Study Guide

From the Mixed-Up Files of Mrs. Basil E. Frankweiler Truth

By E.L. Konigsburg


Interest in the marble piece arises from the unusual circumstances attending its acquisition by the museum and from the belief that it may be the work of the Italian Renaissance master, Michelangelo. (4.39)

Who can resist a good whodunit? Claudia and Jamie can't… even if it means that they're going to have to do extracurricular reading to get to the bottom of this mystery.

Jamie thought this over a minute. He was impressed. "When I grow up, I'm going to find a way to know for certain who did a statue." (4.50)

The search for the truth is something that Jamie has as a long-term goal; something that he might get to once he's an adult. For Claudia though, the time is now, and they're going to seize it.

She would solve its mystery; and it, in turn, would do something important to her, though what this was, she didn't know. (4.79)

The truth about the angel means something to Claudia, though she can't quite pinpoint it. It's kind of like having an itch and not knowing exactly where it is—totally annoying and something that you can't ignore.

All he needed was a chance to investigate. Without the guards hurrying him. He would know, but would his opinion be accepted by the experts? (5.44)

Jamie has a fear that even if he does discover the secret behind the angel, people won't take him seriously because he's a kid. After all, a bunch of old, balding art historians have already taken a crack at figuring this out.

Angel was that way. An answer to running away, and also to going home again, lay in Angel. She knew it was there, but she didn't know what it was. It was just escaping her as the answer to the question on the test had… except this was even harder. (6.47)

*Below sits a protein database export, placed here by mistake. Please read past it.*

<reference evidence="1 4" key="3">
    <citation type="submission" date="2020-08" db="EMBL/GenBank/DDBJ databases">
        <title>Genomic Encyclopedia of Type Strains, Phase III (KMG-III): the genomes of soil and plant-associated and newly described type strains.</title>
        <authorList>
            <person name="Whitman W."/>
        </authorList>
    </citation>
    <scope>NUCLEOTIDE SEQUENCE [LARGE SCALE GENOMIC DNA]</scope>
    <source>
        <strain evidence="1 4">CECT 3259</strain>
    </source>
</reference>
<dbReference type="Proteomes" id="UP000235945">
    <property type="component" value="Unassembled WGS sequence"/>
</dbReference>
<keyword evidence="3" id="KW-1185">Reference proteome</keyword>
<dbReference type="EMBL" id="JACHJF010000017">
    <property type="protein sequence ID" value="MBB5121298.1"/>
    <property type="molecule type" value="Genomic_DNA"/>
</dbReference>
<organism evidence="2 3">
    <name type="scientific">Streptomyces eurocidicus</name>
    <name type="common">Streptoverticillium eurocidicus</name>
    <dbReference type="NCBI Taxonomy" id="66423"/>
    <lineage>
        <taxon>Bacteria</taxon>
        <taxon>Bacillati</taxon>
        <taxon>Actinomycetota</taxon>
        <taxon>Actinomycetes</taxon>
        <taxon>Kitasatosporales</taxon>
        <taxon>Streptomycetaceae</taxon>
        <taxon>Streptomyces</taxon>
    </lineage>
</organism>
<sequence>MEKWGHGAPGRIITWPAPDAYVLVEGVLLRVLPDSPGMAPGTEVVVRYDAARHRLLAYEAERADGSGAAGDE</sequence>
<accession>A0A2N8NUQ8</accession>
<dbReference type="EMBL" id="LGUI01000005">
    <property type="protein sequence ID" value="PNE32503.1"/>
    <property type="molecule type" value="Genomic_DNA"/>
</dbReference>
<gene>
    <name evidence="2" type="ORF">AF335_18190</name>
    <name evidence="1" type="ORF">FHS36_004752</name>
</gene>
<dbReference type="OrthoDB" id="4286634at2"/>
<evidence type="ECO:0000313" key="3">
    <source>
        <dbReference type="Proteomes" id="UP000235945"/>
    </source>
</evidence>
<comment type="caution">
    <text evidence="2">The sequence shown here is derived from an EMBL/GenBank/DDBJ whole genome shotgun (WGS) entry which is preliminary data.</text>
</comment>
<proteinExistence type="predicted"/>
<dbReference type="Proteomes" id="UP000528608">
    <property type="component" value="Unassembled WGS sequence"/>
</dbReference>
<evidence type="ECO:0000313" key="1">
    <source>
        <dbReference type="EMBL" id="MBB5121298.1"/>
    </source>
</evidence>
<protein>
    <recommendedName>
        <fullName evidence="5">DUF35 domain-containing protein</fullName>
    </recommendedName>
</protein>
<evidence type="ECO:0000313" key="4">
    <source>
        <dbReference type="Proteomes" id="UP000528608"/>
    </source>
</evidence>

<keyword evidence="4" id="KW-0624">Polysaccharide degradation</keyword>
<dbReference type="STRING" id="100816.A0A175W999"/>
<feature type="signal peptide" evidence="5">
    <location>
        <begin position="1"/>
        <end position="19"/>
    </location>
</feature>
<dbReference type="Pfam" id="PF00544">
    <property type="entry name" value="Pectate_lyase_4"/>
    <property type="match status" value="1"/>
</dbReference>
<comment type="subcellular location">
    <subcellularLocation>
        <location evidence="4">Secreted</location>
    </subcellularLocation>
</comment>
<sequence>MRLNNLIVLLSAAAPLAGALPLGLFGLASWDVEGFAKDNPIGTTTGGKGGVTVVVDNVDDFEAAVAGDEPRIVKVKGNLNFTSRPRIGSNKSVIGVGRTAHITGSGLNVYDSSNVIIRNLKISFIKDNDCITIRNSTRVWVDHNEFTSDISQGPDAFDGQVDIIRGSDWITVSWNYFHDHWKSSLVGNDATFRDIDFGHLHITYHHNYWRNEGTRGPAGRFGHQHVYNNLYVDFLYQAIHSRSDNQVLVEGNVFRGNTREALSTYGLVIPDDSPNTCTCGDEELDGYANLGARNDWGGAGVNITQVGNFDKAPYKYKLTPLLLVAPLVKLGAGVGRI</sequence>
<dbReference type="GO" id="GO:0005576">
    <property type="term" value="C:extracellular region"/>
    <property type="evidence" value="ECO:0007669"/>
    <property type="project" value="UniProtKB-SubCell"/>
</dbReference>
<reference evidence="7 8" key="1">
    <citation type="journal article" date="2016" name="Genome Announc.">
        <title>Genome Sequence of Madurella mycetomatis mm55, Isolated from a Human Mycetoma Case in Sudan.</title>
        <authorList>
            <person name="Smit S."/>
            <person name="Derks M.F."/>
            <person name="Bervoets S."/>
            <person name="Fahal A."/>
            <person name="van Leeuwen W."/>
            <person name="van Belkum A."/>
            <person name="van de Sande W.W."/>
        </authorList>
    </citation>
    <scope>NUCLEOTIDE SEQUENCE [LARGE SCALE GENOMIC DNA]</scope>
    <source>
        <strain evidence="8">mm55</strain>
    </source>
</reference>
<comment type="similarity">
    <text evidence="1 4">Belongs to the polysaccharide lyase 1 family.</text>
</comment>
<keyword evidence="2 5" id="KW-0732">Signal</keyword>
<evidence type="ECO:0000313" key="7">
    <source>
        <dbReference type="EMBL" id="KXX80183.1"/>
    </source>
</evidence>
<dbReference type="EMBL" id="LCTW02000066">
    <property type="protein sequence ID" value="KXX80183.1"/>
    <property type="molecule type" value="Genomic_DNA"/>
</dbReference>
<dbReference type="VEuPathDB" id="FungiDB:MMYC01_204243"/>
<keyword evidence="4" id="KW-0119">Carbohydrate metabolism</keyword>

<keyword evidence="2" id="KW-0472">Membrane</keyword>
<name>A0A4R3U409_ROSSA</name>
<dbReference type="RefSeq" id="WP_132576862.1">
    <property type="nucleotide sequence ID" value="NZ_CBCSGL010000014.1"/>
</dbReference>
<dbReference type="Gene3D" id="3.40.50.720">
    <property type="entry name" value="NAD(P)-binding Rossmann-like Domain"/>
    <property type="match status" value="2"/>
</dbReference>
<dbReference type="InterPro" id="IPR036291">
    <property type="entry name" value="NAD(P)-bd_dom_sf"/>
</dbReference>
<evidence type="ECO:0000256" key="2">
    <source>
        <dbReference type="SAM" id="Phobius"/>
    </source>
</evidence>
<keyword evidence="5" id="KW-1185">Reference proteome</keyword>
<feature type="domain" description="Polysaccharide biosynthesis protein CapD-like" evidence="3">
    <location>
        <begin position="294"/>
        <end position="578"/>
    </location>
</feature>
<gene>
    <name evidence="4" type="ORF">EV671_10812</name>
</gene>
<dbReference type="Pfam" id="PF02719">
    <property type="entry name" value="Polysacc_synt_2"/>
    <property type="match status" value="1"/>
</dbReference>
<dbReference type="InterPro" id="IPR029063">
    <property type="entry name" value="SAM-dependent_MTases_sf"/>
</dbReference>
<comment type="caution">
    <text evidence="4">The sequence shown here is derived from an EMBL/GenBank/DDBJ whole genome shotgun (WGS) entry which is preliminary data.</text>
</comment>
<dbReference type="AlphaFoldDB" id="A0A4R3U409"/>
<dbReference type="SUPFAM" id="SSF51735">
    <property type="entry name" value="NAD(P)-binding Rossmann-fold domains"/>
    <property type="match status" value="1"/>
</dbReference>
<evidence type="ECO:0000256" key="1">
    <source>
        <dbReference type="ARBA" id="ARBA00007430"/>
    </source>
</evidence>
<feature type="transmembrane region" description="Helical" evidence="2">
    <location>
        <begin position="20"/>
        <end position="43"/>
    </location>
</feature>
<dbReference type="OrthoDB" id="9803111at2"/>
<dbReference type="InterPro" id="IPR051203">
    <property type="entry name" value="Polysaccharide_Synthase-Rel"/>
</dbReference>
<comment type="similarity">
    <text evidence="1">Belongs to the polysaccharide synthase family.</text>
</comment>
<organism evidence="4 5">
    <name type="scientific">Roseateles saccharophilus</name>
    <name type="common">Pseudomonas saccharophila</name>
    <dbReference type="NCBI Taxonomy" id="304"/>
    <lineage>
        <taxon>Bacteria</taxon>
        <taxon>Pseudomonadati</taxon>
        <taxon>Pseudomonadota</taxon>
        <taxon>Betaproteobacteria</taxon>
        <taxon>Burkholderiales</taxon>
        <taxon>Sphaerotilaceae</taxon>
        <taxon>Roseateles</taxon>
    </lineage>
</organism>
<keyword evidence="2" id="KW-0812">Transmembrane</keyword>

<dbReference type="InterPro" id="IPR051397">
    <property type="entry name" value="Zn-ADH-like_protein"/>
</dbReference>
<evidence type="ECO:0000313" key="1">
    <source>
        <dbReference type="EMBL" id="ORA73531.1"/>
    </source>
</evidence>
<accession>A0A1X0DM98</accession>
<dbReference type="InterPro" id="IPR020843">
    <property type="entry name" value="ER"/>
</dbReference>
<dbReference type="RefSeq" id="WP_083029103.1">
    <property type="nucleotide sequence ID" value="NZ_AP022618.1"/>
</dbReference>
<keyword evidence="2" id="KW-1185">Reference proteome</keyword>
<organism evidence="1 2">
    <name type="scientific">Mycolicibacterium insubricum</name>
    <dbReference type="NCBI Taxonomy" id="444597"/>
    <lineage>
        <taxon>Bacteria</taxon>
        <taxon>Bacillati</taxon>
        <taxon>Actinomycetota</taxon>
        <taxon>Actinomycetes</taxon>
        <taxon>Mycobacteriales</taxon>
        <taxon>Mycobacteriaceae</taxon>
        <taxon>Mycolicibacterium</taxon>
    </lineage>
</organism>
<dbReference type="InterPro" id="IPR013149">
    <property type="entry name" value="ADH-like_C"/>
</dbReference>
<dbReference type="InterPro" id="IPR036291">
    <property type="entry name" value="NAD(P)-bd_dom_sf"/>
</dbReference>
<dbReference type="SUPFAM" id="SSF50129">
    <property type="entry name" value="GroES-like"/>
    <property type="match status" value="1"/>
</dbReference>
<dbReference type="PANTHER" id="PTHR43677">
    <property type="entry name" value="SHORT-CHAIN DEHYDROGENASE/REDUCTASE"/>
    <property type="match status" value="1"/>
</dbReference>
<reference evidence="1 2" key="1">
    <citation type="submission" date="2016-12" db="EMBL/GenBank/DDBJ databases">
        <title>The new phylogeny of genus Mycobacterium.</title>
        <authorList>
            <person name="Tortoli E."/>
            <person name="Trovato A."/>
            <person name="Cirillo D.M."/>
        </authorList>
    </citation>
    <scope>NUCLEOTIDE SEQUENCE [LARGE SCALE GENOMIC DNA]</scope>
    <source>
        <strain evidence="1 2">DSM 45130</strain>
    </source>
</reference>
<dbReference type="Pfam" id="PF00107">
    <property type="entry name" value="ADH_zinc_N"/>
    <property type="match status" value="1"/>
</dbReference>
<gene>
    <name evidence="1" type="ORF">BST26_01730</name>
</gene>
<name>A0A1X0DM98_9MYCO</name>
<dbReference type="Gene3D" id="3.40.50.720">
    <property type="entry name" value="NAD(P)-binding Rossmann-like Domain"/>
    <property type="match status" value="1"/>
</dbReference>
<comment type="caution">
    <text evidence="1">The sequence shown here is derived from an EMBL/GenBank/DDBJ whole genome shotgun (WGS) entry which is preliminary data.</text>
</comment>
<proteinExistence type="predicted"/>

The truth to something serious isn't as straightforward as just reciting facts during a test; it's a lot more difficult to dig it out. Claudia, who's never been one to get her hands dirty, has to really dig deep for the truth about the angel statue and what it all means.

"I feel as if I jumped into a lake to rescue a boy, and what I thought was a boy turned out to be a wet, fat log. Some heroine that makes. All wet for nothing." (8.53)

Ah, the evasiveness of the truth. Like Harry Potter looking for the truth behind who betrayed his parents (and being misled a couple times), Claudia thinks she's got it all figured out, only to find that she's fallen short. Poor thing.

"You might say that I'm honest about everything except cards. For some reason I'm helpless about cheating at cards." (9.113)

There's a difference between telling the truth about what matters and telling the truth about silly little things. Jamie's an honest kid, but he's a slimy card player. It's okay. We still like him.

Just as they had lost all their feelings of urgency, they had also lost all thoughts of me. Finding a secret can make everything else unimportant, you know. (9.200)

They say the truth can set you free. In Claudia and Jamie's case, the truth about Angel makes them lose sight of all the other things they were worrying about, like running away or money or what in the world they're going to say to their parents when they get home.

"But, Mrs. Frankweiler, if there is the slightest doubt that either the statue or the sketch is a forgery, don't you want to know? Don't you want that last little bit of doubt cleared up?"

"No," I answered abruptly. (9.244-245)

Mrs. Frankweiler's version of the truth is what she already knows, deep inside her old heart. She doesn't really care what other people think. Seriously, at that age, you probably don't care if you leave your house in a bathrobe.

You see, I still have an edge. […]They don't know that their grandfather has been my lawyer for forty-one years. (10.33)

With all the hoopla around how important it is to know the truth (and to keep it your own personal secret), it's no surprise that Mrs. Frankweiler still has something up her sleeve. She's a sneaky one, that Mrs. Frankweiler.